A roe deer came to pick mushrooms at the badger sett.
Information from the Animal of the Year team 30.07.2016
Since the start of the camera at the end of last year the badger sett has been visited twice by roe deer. Both occasions have been surprising and caused raised eyebrows.
In early spring when the forest floor was white from wind anemones two roe deer came in camera view. They feasted only on the anemones. Snatched them at each step, did not even try other plants. The thing was made interesting by the fact that the wind anemone is a toxic plant. Eating it for instance causes anemone poisoning in humans. According to information in literature it is not edible for animals either.
Now then, the second surprise. The roe deer spent nearly two minutes at the sett, sniffing at everything, but its nose was only attracted by mushrooms. On cleaning the burrows in front of the camera in early summer the badger heaped some twenty centimetres of gravel in front of the entrance. It is interesting by itself that mushrooms, and more exactly brown roll-rims (Paxillus involutus ) could begin to grow in soil freshly brought up from underground and mixed about. Precisely these interesting brown roll-rims brought our visitor to the camera this week. The roe deer devoured the mushrooms with pleasure. As an experienced and knowledgeable mushroom picker it selected the younger and fresher ones.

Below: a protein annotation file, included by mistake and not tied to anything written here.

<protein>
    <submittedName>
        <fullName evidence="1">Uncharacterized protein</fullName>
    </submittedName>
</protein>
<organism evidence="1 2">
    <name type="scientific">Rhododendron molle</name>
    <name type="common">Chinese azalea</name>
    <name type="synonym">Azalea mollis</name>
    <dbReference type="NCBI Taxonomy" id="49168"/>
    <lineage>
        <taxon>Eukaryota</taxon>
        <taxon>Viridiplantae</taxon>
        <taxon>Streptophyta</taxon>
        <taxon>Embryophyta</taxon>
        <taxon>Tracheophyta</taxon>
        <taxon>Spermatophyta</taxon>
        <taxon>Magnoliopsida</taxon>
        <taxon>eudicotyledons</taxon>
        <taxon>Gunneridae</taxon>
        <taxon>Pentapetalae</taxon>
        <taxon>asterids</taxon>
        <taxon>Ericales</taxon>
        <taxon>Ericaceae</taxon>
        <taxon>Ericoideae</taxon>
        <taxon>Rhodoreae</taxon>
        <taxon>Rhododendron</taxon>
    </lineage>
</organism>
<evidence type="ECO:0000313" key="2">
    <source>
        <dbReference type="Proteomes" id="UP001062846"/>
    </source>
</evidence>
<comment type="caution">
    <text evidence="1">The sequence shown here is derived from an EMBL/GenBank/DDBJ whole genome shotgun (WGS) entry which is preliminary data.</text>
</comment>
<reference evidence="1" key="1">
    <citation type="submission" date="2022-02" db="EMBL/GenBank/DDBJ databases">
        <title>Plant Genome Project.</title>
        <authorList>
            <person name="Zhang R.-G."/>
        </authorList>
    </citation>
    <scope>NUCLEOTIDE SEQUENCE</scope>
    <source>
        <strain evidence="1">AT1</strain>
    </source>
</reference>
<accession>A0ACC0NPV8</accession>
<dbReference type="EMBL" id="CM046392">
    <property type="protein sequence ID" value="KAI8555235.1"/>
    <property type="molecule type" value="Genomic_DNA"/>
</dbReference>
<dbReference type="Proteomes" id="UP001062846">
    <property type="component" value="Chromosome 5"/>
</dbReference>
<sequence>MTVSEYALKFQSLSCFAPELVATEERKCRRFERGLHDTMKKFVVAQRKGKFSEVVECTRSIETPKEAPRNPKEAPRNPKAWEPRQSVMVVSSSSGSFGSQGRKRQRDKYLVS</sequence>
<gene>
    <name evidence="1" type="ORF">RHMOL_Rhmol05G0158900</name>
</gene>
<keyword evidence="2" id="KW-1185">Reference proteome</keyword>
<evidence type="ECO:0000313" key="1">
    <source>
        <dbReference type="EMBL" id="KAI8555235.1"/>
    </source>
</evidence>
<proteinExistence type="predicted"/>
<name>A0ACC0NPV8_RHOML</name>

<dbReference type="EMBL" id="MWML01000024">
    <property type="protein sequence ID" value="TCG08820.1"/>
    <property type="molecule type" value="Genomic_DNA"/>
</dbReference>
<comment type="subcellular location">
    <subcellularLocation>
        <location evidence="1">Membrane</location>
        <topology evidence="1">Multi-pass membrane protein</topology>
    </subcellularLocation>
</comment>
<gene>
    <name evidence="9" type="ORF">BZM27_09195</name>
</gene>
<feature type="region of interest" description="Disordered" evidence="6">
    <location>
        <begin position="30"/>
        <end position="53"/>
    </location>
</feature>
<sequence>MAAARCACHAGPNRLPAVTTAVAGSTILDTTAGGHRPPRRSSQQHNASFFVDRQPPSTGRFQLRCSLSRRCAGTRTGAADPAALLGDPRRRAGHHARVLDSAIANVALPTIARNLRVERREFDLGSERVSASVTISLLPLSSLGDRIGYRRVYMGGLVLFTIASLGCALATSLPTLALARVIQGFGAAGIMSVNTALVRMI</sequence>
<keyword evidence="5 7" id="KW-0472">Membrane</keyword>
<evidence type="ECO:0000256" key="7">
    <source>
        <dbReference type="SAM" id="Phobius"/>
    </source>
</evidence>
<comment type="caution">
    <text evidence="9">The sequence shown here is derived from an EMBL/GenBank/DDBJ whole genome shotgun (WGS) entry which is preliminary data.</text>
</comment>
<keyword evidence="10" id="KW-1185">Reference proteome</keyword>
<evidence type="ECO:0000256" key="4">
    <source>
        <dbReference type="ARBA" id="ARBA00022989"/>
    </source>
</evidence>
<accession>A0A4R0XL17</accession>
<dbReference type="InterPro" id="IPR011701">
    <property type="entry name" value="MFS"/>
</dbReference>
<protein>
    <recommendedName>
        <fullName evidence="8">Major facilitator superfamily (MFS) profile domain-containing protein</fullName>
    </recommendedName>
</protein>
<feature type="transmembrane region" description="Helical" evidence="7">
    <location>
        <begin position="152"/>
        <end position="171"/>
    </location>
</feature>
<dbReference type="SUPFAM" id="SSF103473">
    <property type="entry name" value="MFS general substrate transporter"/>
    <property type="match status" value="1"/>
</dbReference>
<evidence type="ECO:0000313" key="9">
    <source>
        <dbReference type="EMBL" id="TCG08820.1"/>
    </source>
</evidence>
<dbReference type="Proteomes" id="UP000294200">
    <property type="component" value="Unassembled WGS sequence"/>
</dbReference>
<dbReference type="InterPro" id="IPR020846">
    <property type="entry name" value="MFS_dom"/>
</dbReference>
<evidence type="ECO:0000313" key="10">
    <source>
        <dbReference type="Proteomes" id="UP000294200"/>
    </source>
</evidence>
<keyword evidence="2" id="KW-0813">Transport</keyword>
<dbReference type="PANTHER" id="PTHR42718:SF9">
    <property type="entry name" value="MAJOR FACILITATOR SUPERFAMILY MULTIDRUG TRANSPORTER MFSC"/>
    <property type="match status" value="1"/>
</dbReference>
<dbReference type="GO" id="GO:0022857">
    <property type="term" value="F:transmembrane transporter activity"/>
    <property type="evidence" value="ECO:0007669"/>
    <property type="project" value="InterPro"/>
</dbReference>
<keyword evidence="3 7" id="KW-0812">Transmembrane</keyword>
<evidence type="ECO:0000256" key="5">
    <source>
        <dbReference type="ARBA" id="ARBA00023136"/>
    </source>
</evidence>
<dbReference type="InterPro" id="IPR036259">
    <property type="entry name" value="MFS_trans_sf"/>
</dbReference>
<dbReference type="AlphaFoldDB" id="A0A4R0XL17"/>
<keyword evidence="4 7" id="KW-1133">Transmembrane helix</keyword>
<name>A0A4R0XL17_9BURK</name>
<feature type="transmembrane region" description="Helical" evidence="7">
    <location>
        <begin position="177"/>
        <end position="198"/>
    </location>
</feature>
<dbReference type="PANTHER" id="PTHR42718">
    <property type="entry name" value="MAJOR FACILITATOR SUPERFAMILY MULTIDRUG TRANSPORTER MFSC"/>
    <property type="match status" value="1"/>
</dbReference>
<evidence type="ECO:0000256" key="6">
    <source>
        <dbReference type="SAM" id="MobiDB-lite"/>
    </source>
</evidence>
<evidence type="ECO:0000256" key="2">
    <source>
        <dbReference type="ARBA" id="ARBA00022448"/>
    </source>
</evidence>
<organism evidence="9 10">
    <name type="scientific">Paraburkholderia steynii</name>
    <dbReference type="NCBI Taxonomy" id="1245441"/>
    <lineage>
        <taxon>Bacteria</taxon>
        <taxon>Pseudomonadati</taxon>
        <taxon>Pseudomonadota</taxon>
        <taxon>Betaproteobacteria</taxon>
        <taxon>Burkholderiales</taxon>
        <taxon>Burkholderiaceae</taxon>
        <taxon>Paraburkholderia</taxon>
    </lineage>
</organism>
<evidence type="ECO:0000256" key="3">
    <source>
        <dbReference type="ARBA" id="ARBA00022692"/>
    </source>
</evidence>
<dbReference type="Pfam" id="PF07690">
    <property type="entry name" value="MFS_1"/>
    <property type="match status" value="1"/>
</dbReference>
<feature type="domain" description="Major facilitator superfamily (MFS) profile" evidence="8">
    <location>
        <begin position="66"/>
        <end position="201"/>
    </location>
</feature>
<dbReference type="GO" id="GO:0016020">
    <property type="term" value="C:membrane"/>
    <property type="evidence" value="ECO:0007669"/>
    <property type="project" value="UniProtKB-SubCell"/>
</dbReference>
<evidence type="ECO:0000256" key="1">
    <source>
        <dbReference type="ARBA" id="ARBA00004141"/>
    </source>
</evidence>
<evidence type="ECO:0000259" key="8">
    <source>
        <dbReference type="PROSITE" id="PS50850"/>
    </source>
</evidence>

Quite as the wind anemone the brown roll-rim is not suitable as food for humans. While poisoning by anemones shows quite soon after eating, poisoning by the roll-rim, earlier and regrettably even now picked by some out of ignorance, is more subtle. The toxin collects in the body and is not eliminated from it. The toxin paralyzes the red blood cells by gluing them to each other. Parboiling or soaking does not extract the poison from the roll-rim.
The effect of brown roll-rim on roe deer is not known.